Botta, Anne C(harlotte) Lynch
Botta, Anne C(harlotte) Lynch
BOTTA, Anne C(harlotte) Lynch
Wrote under: Anne Lynch Botta, Anne Lynch
Daughter of Patrick and Charlotte Gray Lynch; married VincenzoBotta, 1855
Anne C. Lynch Botta's father, an Irish patriot who emigrated to America rather than swear allegiance to the British crown, died in 1819. Botta attended the Albany Female Seminary, one of the most progressive schools for women in the early-19th century. While at school, she received class honors and awards for her poetry. After teaching for a short time at the Seminary, Botta worked as a tutor and in 1845, she moved to New York City with her mother. There she wrote for the popular press, made her reputation as hostess to the literati, and taught young women in her home and at the Brooklyn Academy for Young Ladies. In 1850 Botta left New York and stayed in Washington, D.C., for four seasons, where she successfully petitioned Congress for the unpaid portion of her grandfather's military pay and worked as Henry Clay's private secretary. In 1855 she married an Italian Dante scholar then visiting in the U.S. and they made their home in New York City, where Botta continued her salon and her writing.
Botta published three books and miscellaneous prose and verse in magazines and journals. The Rhode Island Book (1841), compiled during her residence in Providence, is an anthology of the writings of prominent citizens of the state from the time of Roger Williams to her own. Poems appeared in 1849 and went through three editions. Though Poe complimented poems like "The Ideal" and "The Ideal Found" for "vigor of rhythm…dignity and elevation of sentiment…and in energy of expression" in his Literati, most of Botta's work is typical of the sentimental verse of the day. Many of the poems are dedicated to her mother and to friends, treating the themes of life's battle and death in a sentimental, romanticized fashion.
Botta's most substantial work, the Handbook of Universal Literature (1860), was prepared for popular reading and attempted to give a unity to the history of literature that illustrated Botta's holistic notion of the universe. Botta's insights into the writing of contemporary American authors, many of them personal friends, are still interesting to students of American literature. The Handbook went through several editions and was a favorite college text through the end of the century.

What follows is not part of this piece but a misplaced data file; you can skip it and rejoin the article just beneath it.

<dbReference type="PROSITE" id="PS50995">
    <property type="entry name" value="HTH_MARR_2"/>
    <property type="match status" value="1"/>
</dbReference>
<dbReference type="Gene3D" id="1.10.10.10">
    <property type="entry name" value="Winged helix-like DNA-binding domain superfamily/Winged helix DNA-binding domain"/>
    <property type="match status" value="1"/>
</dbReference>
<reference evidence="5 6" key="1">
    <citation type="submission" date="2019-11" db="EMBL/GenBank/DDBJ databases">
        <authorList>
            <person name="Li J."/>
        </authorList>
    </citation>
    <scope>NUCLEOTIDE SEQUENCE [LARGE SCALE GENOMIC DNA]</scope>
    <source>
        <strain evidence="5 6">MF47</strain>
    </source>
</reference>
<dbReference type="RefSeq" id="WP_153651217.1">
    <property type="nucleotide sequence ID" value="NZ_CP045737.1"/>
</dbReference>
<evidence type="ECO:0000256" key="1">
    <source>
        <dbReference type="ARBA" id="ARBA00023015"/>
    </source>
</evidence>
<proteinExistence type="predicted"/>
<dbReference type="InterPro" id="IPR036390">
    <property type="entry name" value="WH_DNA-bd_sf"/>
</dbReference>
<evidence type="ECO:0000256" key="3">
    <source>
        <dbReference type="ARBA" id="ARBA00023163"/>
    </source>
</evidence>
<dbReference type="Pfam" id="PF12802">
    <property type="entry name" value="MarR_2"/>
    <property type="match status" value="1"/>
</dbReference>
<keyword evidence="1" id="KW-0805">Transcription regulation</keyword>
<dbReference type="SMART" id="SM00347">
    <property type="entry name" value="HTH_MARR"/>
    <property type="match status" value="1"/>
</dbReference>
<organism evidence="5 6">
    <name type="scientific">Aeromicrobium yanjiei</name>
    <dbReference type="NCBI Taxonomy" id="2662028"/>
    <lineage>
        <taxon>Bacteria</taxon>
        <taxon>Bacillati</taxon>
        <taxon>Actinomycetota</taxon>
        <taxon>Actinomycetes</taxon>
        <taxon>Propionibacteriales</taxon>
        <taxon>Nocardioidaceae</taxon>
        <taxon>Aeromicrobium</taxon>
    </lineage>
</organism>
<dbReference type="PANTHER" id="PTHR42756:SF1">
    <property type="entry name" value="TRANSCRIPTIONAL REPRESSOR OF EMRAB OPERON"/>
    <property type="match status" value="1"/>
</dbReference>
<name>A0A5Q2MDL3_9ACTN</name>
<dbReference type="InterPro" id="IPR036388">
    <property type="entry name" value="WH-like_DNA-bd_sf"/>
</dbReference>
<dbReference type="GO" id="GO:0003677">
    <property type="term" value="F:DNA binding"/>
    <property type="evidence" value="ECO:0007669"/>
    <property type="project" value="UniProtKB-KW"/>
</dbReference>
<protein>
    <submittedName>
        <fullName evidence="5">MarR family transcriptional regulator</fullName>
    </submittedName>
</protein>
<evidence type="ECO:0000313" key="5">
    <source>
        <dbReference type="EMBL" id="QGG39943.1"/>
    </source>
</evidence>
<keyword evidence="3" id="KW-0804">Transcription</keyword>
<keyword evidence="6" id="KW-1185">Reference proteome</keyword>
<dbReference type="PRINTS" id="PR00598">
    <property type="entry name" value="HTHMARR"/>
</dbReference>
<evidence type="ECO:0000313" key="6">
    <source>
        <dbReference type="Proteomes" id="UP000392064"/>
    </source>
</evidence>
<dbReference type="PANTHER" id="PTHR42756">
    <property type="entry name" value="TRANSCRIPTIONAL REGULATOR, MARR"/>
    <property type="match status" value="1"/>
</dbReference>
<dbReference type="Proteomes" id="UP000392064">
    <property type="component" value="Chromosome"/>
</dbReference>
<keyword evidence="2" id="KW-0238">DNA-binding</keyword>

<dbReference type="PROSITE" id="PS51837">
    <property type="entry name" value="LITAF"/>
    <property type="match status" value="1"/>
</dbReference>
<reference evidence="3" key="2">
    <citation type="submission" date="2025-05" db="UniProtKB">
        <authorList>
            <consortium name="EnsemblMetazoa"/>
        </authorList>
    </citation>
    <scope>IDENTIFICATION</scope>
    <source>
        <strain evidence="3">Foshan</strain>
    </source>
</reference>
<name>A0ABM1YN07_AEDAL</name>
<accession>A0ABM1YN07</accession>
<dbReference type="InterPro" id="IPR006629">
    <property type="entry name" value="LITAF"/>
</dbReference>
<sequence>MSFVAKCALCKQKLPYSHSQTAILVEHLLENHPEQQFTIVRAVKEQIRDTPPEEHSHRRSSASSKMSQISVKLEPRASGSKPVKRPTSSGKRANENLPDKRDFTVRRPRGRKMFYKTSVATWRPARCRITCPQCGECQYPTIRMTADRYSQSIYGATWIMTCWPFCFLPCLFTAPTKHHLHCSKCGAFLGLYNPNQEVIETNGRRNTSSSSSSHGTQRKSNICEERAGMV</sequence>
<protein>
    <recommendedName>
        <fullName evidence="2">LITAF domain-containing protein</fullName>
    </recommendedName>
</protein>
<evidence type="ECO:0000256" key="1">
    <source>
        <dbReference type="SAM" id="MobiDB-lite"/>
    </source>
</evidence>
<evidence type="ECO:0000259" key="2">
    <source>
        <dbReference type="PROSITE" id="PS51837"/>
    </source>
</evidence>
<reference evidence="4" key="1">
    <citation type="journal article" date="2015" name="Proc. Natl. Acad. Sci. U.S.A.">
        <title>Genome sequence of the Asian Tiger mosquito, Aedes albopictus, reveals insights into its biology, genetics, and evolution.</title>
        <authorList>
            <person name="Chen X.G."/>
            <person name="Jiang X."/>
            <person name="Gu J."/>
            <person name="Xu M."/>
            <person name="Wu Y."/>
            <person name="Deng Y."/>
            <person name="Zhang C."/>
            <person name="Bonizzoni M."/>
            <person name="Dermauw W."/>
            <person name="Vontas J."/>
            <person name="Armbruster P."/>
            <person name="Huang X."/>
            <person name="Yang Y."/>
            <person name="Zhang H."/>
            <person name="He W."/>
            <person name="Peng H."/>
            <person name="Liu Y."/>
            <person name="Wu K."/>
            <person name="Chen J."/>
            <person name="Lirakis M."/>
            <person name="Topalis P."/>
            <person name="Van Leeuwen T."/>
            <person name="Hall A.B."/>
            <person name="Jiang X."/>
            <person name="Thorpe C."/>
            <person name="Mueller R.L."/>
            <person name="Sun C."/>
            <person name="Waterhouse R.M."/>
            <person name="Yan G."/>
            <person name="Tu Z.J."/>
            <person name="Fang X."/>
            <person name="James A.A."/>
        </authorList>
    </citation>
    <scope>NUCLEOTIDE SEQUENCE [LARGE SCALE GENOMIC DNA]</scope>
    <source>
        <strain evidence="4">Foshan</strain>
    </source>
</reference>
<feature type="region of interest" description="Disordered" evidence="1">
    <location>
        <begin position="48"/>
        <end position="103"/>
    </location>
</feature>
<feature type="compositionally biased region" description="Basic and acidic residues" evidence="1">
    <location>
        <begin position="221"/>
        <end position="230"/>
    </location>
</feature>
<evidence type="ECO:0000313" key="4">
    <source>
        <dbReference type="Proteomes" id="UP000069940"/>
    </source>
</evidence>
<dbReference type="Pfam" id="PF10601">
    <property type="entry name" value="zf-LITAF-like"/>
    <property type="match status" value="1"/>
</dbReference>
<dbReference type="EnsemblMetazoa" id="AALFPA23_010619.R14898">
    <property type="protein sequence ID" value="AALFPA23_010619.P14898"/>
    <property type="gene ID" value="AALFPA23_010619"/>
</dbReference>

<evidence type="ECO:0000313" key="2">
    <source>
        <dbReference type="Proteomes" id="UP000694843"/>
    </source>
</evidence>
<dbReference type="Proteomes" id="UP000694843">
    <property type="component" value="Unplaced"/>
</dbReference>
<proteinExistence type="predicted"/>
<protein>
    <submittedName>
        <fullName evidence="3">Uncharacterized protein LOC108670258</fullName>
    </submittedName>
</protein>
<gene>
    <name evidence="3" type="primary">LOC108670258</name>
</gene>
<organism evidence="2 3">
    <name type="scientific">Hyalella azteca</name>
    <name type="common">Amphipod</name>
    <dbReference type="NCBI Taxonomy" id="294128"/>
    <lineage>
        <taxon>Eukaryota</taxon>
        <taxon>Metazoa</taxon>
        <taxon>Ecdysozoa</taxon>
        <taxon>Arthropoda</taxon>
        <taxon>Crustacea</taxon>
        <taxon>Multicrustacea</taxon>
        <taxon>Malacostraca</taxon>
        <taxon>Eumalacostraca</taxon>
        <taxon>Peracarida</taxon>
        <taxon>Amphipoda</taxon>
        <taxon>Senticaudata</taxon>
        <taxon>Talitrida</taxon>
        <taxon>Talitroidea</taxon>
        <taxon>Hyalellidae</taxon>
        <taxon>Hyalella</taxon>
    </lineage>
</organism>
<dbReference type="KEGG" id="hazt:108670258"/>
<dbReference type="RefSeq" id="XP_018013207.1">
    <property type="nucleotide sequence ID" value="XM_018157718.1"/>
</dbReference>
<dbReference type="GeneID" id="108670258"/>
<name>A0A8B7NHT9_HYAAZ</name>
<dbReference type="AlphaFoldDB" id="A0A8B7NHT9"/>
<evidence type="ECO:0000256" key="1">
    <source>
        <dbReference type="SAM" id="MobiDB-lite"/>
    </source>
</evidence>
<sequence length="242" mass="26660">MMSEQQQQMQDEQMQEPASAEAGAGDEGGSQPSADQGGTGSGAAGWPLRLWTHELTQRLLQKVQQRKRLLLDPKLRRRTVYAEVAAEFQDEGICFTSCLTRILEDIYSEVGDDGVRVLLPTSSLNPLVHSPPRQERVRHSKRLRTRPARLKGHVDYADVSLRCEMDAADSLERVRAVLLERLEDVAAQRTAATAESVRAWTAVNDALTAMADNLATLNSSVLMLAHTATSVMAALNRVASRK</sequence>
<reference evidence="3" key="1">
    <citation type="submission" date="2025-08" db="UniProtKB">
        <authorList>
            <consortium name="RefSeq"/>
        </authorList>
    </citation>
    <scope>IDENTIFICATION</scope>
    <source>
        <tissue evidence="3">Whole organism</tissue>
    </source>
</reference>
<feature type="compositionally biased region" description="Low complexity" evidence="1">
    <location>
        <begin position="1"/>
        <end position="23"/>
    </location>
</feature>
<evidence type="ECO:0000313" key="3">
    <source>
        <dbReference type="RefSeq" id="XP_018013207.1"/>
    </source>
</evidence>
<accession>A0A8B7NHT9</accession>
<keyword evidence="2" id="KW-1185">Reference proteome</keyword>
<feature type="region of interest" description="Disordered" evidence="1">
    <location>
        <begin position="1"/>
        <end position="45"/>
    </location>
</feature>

Miscellaneous poems and articles, often published anonymously, appeared in the Democratic Review, the Home Journal, Godey's Lady's Book, and Graham's Magazine, as well as in gift annuals and albums. The most interesting of these is "The Diary of a Recluse," an autobiographical narrative of Botta's years as a tutor to the Gardiner family of Shelter Island, New York. One of the least sentimental of Botta's published pieces, it chronicles her mental and emotional development and her attempts to understand it.
As a hostess of one of the most exciting literary salons of the 19th century, Botta made her mark on her era and in America's social history. Her passionate interest in people, her tact, her eagerness to serve all contributed to her success in drawing together artists, reformers, and statesmen for lively discussion and witty repartee. In the 1840s and 1850s, her salons were largely literary, a meeting place for notables like Edgar Allan Poe, Margaret Fuller, and William Cullen Bryant. After the war, when salons were becoming more social than intellectual, she maintained her standards and became especially popular with foreign visitors like Thackeray and Trollope. Botta's salons provided the environment where art, intellect, and society could meet, and where individuals could enjoy stimulating conversation at its best.
Botta's work, however, indistinguishable from that of other sentimental women authors, can be classified as popular literature, and is now of interest primarily to literary and cultural historians.
"Diary of a Recluse" in The Gift (1843). Memoirs of Anne Charlotte Lynch Botta Written by Her Friends with Selections from Her Correspondence and from Her Writings in Prose and Poetry (ed. V. Botta, 1893).
Botta, V., ed., Memoirs of Anne C. Lynch Botta (1893). Dolan, A. M., "The Literary Salon in New York, 1830-1860" (dissertation, 1957). Fenton, M. B., "The Life and Letters of Anne Lynch Botta" (thesis, 1940). Hemstreet, C., Literary New York (1903). Sherwood, M. E., An Epistle to Posterity (1898). Walker, C., American Women Poets of the Nineteenth Century: An Anthology (1992).
American Women, F. E. Willard and M. A. Livermore (1897). Cyclopedia of American Literature, E. A. and G. L. Duyckinck, eds. (1855). Dictionary of American Biography, National Cyclopedia of American Biography (1892 et seq.). NAW, 1607-1950 (1971). A Supplement to Allibone's Critical Dictionary of English Literature and British and American Authors (1891).
New York History (1942).